landed across RED Beach 2 and were flown to Phu Bai, where they relieved the task force from the 2d Battalion, 3d Marines that had been positioned there four days earlier. The last elements of the latter battalion departed for Da Nang on the 15th. Colonel King, in the meantime, stationed 10UH-34Ds at the Phu Bai airstrip to support the 3d Battalion, 4th Marines.
The remainder of the Navy Task Group 76.7 had sailed up the coast to the mouth of the Hue River where the ships anchored late on the evening of the 14th. Before dawn on the 15th, the ships lowered their LCMs and LCVPs; the boats were divided into small groups of four to six craft and the first of these groups departed for Hue, 11 miles inland, at 0640. As the craft approached the landing site in the city, they turned, beached, and lowered their front ramps together. The Marines in full combat gear stepped ashore to be met by an ARVN band and 500 cheering Vietnamese holding aloft a large banner reading "Welcome, U. S. Marines." Dressed in summer white uniforms, the sailors of the Navy beach group supporting the operation also were on hand to greet the Marines. The troops piled into trucks and proceeded south through the city to the base at Phu Bai. The river operation was completed on 19 April. The Navy landing craft made 263 trips, carried 1,371 tons of cargo, and traveled 6,000 miles.
Two other Marine units arrived at Da Nang during April. Lieutenant Colonel Paul L. Hitchcock's MASS-2 debarked during the morning of 16 April. The squadron proceeded to the airfield, where it was assigned to a living area with the LAAM battalion elements west of the runway. The MASS-2 troops immediately began erecting facilities for a direct air support center (DASC) and an air support radar team (ASRT) site.*
The last Marine unit to arrive in Vietnam during the month was Marine Composite Reconnaissance Squadron (VMCJ) 1, less detachments, with six Douglas EF-10B (F3D-2Q) Skynight jets. Lieutenant Colonel Otis W. Corman, commander of the unit, led the squadron onto the Da Nang Airfield on 17 April. This squadron, previously based in Japan, was not new to air operations in Southeast Asia. Since 1964, it had provided the Navy and Air Force with electronic countermeasure support. Although administratively assigned to MAG-16 upon arrival, the unit's activities were directed by the U.S.Air Force 2d Air Division. According to Lieutenant Colonel Corman, the directive which placed VMCJ-1 under the operational control of MACV authorized U.S. Navy Forces to use:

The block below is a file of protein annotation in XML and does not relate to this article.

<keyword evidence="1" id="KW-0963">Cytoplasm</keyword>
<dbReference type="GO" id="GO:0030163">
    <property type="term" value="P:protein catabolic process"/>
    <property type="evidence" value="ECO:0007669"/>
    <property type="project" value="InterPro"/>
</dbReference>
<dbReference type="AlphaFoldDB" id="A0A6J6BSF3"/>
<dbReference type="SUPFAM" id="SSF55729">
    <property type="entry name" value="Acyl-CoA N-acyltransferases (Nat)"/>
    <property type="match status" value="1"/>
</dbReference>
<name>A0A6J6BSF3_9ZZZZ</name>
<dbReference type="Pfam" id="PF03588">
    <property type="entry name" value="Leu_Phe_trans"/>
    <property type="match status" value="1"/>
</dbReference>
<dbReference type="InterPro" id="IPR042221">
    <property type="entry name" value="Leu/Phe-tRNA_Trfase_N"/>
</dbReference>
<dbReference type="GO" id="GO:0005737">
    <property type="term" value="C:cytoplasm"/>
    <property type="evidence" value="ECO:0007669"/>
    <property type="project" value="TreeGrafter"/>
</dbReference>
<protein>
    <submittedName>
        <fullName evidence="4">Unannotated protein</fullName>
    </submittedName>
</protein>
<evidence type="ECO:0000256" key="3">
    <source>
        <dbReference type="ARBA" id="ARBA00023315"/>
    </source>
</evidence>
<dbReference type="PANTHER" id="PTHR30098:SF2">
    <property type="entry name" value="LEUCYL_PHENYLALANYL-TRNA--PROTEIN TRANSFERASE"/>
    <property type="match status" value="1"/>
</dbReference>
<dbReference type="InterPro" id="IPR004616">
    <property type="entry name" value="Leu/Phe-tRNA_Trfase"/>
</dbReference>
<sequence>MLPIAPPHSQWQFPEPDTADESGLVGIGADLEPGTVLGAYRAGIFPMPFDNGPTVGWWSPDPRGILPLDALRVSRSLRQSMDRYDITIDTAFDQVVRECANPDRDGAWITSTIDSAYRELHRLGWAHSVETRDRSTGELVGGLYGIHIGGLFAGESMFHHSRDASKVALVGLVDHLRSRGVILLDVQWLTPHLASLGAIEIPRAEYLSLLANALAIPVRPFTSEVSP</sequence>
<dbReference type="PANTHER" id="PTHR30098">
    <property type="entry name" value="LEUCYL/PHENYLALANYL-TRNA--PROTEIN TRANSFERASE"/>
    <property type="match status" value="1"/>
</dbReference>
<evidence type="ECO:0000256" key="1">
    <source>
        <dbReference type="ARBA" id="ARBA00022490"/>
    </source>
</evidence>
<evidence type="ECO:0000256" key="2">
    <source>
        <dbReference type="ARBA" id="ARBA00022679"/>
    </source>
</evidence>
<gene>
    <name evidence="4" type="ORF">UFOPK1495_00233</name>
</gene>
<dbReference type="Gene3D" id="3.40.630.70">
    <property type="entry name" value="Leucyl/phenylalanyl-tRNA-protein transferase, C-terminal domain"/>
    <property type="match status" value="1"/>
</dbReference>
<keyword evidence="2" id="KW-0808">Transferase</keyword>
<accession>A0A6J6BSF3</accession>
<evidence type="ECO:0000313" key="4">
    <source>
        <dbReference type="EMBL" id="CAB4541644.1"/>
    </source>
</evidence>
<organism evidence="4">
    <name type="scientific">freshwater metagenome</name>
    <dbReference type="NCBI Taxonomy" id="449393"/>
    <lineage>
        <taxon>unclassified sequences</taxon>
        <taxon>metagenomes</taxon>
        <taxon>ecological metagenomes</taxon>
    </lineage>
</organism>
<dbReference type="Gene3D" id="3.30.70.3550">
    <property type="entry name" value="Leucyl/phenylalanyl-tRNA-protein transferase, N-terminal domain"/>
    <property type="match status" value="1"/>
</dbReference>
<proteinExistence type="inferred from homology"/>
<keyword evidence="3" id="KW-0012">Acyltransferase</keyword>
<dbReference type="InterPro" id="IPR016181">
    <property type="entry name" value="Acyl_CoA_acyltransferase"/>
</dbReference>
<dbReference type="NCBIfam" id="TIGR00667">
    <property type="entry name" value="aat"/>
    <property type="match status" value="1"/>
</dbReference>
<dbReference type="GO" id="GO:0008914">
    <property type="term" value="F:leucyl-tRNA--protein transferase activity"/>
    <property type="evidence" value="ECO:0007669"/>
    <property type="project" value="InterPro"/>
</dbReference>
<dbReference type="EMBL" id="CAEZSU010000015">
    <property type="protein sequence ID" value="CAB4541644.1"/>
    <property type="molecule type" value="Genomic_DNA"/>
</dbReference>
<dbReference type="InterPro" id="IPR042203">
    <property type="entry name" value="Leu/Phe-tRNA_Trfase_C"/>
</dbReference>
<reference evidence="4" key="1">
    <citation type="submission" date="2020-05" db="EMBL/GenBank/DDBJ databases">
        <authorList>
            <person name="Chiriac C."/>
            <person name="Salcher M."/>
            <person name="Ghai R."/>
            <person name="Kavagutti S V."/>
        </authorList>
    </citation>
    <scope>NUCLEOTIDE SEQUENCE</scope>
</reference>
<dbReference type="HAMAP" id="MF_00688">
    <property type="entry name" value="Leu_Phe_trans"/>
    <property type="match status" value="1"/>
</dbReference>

. . . Marine air in accordance with their normal and established practices. ... It directed MACV to coordinate U.S. Navy and U.S. Air Force requirements for Marine air EW [electronic warfare] support. This coordination was accomplished by designating 2d Air Div as his coordinating authority.26
With the arrival of two fixed-wing squadrons, two infantry battalions, and support elements, the MEB reached a strength of 8,878 by the end of April. The brigade now consisted of a four-battalion regiment and a four-squadron Marine aircraft group, as well as artillery and engineer groups and a logistic support group. General Karch was satisfied that he could handle anything that the enemy could throw at him.27
An Expanded Mission
As significant as the arrival of reinforcements was the Presidential decision to lift the restrictions on the Marine infantry battalions and permit them to engage in counterinsurgency operations. On 14 April, General Westmoreland provided the MEB with a concept of operations which he divided into four phases: establishment of defensive bases; deep reconnaissance patrols of the enemy's avenues of approach; offensive action as a reaction force in coordination with the Vietnamese; and finally, "undertake in coordination with RVN I Corps, an intensifying program of offensive operations to fix and destroy the VC in the general Da Nang area.''28
General Karch immediately attempted to implement his new orders. He met with General Thi the same day to negotiate for the realignment of the Marine TAOR in the Da Nang area. After two days of talks, they agreed to a four square mile increase in the Marine area of responsibility, but this still did not include the terrain just south of the airbase. The number of villages in the Da Nang sector under
*DASC provides the tactical air control system required for control and direction of close air support and other tactical air support operations; it is normally collocated with fire support coordination elements. An ASRT is a subordinate operational component of the DASC. These teams vector aircraft to targets and provide ground-controlled precision flight path guidance and weapons release at night and during periods of low ceiling and reduced visibility.
Page 27 (1965: The Landing and the Buildup)